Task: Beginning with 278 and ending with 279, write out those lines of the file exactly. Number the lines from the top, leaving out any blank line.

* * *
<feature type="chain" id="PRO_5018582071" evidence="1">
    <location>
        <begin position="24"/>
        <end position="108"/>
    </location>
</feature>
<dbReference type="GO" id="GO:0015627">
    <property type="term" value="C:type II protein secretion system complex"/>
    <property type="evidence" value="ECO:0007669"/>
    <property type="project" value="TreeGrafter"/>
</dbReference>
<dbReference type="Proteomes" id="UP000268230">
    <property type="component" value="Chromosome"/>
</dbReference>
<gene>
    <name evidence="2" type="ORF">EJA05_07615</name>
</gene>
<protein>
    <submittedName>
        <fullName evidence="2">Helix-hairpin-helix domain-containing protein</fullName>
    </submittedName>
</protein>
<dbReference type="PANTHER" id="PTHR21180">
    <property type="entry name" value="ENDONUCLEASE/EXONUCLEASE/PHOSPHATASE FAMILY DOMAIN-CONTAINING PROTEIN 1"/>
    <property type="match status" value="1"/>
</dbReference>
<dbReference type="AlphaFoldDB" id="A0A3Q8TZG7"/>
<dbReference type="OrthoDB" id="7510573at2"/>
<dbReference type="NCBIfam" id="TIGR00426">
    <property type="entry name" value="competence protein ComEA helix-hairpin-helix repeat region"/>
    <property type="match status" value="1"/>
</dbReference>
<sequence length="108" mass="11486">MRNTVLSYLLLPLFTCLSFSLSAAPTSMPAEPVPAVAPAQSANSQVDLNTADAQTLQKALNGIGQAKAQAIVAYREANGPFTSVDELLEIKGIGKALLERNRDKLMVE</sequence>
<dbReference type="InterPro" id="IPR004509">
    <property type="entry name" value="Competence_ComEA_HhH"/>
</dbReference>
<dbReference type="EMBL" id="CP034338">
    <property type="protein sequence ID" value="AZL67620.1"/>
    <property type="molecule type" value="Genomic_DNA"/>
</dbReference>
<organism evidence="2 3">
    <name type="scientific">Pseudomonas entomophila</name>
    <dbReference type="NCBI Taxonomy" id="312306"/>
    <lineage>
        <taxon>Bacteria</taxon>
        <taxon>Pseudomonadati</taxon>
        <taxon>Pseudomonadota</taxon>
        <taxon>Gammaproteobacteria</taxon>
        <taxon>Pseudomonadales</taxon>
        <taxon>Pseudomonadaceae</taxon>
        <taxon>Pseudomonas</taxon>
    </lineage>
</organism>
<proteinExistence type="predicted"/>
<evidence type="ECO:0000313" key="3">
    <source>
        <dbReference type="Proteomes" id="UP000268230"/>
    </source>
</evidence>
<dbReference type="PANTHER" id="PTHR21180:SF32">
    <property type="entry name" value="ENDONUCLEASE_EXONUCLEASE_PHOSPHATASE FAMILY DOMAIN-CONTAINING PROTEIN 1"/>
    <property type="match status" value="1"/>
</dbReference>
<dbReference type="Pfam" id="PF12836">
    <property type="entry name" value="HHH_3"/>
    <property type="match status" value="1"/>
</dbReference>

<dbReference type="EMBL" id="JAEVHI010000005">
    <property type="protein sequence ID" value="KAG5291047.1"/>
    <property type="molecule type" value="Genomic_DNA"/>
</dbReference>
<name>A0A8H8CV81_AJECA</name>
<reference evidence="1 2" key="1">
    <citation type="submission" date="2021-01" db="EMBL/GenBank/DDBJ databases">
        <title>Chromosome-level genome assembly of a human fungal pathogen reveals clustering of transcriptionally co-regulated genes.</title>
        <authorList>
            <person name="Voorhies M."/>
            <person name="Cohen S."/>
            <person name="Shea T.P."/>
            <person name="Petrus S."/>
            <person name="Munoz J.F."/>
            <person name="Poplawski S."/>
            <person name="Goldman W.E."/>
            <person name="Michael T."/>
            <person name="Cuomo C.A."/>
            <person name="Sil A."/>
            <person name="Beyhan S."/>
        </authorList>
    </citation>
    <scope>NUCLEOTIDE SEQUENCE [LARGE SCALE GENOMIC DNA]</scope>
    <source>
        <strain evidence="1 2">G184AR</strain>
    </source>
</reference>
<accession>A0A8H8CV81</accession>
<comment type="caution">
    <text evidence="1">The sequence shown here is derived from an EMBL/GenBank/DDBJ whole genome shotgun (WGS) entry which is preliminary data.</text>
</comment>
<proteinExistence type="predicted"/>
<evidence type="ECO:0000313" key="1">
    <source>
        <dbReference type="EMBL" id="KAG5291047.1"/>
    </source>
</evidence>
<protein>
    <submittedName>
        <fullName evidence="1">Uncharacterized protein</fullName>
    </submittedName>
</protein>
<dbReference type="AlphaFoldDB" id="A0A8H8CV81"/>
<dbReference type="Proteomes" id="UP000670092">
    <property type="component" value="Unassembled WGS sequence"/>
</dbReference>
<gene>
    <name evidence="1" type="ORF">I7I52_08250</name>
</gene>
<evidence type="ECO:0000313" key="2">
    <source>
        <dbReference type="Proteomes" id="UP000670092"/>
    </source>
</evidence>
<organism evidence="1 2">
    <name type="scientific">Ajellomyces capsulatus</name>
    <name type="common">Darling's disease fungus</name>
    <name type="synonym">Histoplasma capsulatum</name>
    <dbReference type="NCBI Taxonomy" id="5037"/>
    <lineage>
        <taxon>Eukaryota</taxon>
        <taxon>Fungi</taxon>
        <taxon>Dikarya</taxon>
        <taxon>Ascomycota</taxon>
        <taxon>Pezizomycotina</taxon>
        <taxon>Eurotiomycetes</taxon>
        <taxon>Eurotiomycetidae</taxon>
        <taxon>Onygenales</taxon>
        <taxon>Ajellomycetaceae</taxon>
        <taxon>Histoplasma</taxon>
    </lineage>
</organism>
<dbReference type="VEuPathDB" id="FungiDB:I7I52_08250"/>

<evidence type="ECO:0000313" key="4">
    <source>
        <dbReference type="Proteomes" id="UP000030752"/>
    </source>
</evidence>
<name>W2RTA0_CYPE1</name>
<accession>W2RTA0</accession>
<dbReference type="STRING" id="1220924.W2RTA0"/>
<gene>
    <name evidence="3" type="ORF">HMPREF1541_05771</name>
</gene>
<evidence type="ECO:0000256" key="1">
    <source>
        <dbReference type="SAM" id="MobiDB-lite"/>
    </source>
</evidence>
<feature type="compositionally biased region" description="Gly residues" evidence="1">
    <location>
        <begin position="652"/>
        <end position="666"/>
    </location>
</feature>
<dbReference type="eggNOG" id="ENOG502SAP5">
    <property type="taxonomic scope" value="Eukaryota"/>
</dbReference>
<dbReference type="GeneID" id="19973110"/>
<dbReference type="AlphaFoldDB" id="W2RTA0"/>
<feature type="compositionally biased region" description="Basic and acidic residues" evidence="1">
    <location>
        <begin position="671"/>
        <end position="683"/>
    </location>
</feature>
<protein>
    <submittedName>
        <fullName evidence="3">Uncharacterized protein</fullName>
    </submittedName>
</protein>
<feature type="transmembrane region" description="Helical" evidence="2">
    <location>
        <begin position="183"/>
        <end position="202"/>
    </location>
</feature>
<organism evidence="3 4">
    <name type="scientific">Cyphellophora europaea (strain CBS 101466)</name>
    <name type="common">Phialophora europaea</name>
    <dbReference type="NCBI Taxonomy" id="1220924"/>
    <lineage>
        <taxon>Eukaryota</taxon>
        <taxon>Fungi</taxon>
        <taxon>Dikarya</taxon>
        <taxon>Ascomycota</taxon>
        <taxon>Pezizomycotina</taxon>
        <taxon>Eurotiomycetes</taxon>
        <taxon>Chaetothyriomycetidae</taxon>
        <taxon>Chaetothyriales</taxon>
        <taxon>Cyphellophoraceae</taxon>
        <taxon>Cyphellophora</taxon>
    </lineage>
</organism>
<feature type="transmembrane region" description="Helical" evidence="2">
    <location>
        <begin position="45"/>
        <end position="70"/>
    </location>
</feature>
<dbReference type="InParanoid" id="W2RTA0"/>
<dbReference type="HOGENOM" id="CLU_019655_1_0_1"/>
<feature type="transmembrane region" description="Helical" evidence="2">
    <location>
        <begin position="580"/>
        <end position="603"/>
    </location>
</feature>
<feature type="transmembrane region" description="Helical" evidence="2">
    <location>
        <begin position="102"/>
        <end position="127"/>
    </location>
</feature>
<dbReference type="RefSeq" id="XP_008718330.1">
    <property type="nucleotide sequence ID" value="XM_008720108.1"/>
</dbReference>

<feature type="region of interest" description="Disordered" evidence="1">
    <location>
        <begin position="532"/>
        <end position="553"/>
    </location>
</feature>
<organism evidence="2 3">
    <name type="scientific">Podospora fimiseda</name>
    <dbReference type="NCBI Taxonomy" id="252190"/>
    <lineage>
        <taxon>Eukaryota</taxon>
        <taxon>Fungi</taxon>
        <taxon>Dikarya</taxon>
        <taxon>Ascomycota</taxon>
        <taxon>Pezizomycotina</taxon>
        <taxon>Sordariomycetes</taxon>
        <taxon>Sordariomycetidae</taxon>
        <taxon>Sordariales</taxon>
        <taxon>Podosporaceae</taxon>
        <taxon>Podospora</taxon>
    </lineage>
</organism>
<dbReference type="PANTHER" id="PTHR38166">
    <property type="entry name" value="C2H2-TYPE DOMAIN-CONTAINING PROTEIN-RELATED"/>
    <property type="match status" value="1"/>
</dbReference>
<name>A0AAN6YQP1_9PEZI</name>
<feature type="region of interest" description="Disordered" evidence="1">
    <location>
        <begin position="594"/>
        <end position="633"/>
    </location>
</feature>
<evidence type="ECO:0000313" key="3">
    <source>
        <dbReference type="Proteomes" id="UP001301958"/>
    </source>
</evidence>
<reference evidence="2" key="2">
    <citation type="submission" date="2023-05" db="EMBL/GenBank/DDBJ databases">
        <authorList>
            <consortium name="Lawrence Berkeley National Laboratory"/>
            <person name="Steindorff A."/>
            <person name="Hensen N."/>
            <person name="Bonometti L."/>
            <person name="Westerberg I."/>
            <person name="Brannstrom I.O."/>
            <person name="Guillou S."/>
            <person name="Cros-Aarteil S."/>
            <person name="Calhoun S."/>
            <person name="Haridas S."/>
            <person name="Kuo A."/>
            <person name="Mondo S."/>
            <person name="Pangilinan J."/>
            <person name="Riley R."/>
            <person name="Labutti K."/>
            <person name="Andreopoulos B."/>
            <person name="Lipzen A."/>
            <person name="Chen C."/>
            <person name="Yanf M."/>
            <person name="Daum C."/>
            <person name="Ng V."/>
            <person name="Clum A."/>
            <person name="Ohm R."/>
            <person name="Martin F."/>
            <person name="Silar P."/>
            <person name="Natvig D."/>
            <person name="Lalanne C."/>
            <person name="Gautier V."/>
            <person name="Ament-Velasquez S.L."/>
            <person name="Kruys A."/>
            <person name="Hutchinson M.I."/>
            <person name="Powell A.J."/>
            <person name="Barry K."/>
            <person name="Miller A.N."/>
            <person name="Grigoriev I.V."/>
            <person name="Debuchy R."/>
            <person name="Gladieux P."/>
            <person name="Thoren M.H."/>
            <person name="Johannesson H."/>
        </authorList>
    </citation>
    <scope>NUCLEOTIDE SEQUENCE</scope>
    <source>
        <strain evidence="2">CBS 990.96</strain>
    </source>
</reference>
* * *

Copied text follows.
            <person name="Pangilinan J."/>
            <person name="Riley R."/>